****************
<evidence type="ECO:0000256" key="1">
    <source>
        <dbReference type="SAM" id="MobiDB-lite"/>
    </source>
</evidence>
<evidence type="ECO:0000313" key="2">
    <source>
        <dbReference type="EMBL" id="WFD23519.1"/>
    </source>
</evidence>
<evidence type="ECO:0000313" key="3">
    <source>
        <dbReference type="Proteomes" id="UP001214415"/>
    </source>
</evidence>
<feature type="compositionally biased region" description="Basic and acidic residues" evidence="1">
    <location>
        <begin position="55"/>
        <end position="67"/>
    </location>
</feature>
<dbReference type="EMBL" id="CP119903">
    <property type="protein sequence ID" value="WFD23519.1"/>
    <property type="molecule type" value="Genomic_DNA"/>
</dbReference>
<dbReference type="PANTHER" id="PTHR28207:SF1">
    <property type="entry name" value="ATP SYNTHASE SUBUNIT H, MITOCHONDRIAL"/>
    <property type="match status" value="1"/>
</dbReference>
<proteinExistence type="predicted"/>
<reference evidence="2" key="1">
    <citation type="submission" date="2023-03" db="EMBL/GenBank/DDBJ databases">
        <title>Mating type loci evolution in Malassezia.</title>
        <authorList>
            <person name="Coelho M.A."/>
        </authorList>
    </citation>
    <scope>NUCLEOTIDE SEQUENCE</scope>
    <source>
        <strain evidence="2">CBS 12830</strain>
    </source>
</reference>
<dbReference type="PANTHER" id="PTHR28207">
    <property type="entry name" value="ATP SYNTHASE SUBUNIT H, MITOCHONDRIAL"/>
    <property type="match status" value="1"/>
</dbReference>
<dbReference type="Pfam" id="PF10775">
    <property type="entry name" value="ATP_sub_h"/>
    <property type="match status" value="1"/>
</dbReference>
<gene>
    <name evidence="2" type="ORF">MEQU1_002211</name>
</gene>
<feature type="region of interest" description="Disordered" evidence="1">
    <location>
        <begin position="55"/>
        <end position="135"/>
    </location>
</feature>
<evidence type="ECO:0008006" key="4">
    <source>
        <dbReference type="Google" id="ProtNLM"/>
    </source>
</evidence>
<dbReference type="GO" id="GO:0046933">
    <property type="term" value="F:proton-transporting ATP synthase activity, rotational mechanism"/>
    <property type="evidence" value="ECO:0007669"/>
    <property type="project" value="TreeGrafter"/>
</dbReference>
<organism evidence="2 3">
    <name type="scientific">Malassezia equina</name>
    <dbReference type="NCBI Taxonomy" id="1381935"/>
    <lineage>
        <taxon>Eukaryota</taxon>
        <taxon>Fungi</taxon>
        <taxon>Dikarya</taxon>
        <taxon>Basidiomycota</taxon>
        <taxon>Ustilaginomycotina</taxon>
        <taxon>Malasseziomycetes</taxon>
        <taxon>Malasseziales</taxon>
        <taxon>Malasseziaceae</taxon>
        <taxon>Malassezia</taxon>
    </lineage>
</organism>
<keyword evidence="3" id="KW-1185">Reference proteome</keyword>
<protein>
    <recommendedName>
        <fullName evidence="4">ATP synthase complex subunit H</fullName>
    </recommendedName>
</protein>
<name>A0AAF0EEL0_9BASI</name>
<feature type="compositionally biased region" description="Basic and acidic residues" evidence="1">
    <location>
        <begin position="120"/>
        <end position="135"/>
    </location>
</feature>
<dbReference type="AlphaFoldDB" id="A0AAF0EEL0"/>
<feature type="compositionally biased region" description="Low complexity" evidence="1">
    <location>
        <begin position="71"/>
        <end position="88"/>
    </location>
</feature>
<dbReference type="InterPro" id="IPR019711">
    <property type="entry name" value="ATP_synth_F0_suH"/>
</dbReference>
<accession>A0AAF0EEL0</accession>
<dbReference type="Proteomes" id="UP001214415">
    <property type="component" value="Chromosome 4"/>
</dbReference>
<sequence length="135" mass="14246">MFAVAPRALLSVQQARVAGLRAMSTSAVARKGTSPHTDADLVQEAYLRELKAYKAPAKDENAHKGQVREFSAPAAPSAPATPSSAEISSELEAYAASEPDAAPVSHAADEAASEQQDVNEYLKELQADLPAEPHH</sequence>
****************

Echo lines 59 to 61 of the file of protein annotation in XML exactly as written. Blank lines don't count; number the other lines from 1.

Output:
</feature>
<evidence type="ECO:0008006" key="4">
    <source>